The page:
It also said that one Ukrainian serviceman was killed by a shrapnel wound to the head after several rounds of artillery fire were directed at Ukrainian positions near Myronivske early Saturday.

Some context: The war in eastern Ukraine started in 2014 and has claimed the lives of more than 14,000 people. Intense fighting in 2014 and 2015 left portions of eastern Luhansk and Donetsk in the hands of Russian-backed separatists. 

Those separatist-controlled areas in Ukraine's Donbas region, became known as the Luhansk People's Republic (LPR) and the Donetsk People's Republic (DPR). The Ukrainian government in Kyiv asserts the two regions are in effect Russian-occupied. The self-declared republics are not recognized by any government, including Russia. The Ukrainian government refuses to talk directly with either separatist republic. 

The Minsk II agreement of 2015 led to a shaky ceasefire agreement, and the conflict settled into static warfare along the Line of Contact that separates areas controlled by the Ukrainian government and separatists. The Minsk Agreements (named after the capital of Belarus where they were concluded) ban heavy weapons near the Line of Contact. 

5:55 a.m. ET, February 19, 2022

Vladimir Putin has succeeded in uniting his opponents

Analysis by CNN's Luke McGee

As the world watches and waits nervously to learn if Russian President Vladimir Putin willinstruct his forces to invade Ukraine, European diplomats are privately finding one small silver lining to the crisis unfolding in Eastern Europe.

The European Union and NATO have been remarkably united during this entire episode, which months ago was in no way a certainty.

Behind the scenes, diplomats, NATO sources and EU officials have praised the "unprecedented levels of unity and coordination" which has "strengthened the transatlantic alliance" as both institutions have worked in lockstep with each other and the US, as one EU official put it.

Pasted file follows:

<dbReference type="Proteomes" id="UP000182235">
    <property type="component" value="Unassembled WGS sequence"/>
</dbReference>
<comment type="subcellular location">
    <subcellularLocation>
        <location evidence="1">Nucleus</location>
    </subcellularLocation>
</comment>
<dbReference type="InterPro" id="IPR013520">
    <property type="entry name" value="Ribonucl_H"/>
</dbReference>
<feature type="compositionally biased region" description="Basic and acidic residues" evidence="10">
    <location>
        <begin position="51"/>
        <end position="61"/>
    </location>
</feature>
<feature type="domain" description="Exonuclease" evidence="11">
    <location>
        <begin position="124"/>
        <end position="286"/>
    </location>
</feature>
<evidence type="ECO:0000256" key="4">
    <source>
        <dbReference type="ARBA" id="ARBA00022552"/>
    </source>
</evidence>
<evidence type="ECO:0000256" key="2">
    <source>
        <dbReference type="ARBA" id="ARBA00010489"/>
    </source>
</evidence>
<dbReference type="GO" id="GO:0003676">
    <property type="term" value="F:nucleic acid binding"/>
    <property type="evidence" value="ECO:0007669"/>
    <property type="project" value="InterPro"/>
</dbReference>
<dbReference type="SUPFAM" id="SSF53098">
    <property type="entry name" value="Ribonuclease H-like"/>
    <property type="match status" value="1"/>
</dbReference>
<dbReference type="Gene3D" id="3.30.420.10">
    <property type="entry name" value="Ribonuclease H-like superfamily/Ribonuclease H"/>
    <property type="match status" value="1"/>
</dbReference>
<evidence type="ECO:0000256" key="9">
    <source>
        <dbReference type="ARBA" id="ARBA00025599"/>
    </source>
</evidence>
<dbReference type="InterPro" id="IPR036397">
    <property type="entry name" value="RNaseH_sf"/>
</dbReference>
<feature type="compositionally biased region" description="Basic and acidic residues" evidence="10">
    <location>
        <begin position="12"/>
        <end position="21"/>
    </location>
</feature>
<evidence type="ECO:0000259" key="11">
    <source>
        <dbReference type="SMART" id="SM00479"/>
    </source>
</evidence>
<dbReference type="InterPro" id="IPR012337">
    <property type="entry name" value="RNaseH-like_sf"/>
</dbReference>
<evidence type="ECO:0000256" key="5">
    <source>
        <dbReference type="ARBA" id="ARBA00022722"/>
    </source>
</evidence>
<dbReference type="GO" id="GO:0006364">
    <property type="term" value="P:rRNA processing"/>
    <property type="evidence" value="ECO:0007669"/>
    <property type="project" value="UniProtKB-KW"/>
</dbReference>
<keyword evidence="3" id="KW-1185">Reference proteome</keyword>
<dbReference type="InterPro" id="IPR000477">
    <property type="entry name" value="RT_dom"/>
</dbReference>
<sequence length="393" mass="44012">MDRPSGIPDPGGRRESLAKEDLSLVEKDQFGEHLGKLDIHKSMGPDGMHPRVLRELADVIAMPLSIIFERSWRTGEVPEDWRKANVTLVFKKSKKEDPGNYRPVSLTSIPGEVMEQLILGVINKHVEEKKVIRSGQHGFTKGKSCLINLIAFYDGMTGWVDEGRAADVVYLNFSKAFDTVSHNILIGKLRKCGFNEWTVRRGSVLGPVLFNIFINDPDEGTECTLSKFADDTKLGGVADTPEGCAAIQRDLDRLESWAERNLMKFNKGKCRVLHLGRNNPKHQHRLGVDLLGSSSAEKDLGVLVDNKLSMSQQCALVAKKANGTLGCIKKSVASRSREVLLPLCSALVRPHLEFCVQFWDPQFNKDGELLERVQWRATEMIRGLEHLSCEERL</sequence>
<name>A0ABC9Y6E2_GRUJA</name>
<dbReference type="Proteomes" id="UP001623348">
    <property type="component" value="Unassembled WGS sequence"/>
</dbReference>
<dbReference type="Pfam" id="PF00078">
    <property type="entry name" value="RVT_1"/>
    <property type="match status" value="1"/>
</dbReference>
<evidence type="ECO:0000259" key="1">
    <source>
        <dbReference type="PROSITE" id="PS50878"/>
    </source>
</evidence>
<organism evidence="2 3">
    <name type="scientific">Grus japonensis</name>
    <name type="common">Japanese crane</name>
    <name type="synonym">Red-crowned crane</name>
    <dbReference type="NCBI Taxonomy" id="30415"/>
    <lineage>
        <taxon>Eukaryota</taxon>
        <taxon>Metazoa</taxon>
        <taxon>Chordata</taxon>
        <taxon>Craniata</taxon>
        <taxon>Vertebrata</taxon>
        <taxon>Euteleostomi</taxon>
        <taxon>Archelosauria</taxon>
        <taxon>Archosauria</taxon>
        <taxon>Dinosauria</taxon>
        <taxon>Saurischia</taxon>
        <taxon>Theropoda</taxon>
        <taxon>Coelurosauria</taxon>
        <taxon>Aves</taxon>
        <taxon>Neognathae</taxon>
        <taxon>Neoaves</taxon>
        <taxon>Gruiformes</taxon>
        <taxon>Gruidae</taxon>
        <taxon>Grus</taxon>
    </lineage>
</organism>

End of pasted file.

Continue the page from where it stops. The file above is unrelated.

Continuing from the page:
A senior European diplomat working in NATO said they had been "really surprised but thankful" at the regular contact and cooperation between leaderships of both the EU and NATO which has allowed the messaging directed at Moscow to be "coordinated and consistent at the highest diplomatic level, despite the cultural and geographical differences of all the stakeholders."

Read the full story:

5:43 a.m. ET, February 19, 2022

10,000 people from Donbas crossed into Russia, Russian news agency reports

From CNN's Tim Lister in Kyiv and Sarah Dean in Moscow

A total of 10,356 people have crossed from the Donbas region in Ukraine into Russia as of 10:00 am local time Saturday, Russia's state-run news agency RIA Novosti reports following the decision of the self-declared Russian-backed republics to organize an evacuation of civilians.

There is no way for CNN to independently verify the number.

RIA Novosti said 4,527 citizens of the Russian Federation, 5,806 citizens of Ukraine and another 23 foreigners had crossed, according to what it called "a source familiar with the situation." Russian agencies may quote police and security officials anonymously and CNN has been unable to independently verify those statements. 

Earlier Saturday, the deputy head of the Russian Ministry of Emergency Situations Viktor Yatsutsenko said: "Seven regions of Russia are ready to accept refugees. These are the Krasnodar Territory, Kursk, Voronezh, Belgorod, Oryol, Bryansk, Moscow regions," in addition to the Rostov region which borders Ukraine.

He said that in total, these regions are ready to receive more than 28,900 people, RIA reported.

Russian news agency TASS reported Saturday that "all border checkpoints in the Rostov region function only for entry into Russia."

"All checkpoints were transformed only for the entrance to the Russian Federation," said an official of the internal security service the FSB, according to TASS.

The evacuation orders were given Friday by the leaderships of the Donetsk and Luhansk republics, who claimed they were necessary because of an imminent offensive by the Ukrainian army.

Ukrainian officials have repeatedly denied any such plans.

5:34 a.m. ET, February 19, 2022

Russian Embassy in US rejects claims Russia was responsible for cyberattacks on Ukraine this week

From CNN's Karen Smith in Atlanta